It’s easy to write off Meyers’ films, which look and feel like a lot of the increasingly soulless romantic comedies of the 2000s. To be honest, I was a bit nervous about whether my long-time affection for The Holiday would hold up on a rewatch. The fairly broad first act didn’t do a ton to assuage my nerves, what with Iris’ blunt opening narration and Amanda’s goofy physical comedy about trudging through the snow in heels. Yet as the film goes on, it finds its groove in a really lovely way, with some light Christmas (and Hanukkah!) theming that doesn’t go overboard with festive cheer. The Holiday demonstrates there’s a real art to what Meyers does, the equivalent of whipping up a soufflé as light as it will go without letting it collapse.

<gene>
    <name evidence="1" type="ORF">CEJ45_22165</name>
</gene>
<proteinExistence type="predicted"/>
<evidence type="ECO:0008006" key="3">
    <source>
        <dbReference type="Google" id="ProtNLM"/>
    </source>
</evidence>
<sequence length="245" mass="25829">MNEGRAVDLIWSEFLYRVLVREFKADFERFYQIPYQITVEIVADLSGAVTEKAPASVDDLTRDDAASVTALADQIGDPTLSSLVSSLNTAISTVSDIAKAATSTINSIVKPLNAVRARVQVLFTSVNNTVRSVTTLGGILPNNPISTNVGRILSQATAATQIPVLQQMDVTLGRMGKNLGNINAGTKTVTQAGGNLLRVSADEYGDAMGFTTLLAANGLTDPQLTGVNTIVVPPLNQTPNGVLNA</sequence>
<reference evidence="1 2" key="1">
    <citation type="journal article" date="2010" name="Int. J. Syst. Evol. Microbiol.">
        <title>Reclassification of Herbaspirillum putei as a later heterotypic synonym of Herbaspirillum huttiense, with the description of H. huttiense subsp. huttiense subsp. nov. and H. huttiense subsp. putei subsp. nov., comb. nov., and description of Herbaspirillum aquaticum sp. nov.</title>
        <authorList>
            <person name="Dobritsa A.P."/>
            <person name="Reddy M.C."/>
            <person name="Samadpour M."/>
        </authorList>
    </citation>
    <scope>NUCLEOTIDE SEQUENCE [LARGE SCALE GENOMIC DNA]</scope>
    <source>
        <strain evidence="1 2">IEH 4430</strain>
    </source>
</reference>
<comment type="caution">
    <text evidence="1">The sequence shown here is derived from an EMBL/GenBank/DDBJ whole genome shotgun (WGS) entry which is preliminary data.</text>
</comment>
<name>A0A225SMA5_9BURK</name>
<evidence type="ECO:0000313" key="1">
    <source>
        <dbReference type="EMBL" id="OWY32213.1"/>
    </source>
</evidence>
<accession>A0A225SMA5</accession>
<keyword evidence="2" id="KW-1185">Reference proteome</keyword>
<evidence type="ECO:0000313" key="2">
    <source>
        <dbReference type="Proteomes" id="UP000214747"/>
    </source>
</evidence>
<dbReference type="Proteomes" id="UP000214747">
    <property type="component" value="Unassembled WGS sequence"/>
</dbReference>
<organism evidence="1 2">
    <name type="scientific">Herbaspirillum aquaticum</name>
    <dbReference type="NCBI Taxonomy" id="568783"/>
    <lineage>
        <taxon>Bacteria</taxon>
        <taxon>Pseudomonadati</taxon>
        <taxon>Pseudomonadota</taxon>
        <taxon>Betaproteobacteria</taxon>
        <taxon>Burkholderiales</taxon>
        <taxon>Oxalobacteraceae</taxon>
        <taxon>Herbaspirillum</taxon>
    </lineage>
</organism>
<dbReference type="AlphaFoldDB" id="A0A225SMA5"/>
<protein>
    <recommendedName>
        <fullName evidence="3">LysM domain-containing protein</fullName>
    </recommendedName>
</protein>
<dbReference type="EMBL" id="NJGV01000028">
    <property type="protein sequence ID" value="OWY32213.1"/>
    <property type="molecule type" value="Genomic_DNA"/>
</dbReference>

The Holiday is very much a film of its era and its director, which will limit its appeal for those who prefer their romances grounded in something closer to the real world. But unlike Love Actually or its many copycat rom-coms, which attempt to deliver a definitive encapsulation of the genre by cramming in as many storylines as possible, The Holiday uses just two main throughlines to offer an even more effective tribute. It’s designed as a gift to rom-com fans, which makes it a perfect film for the holiday season.
Next time: We kick off 2020 by asking, “Is The Ugly Truth the worst rom-com ever made?”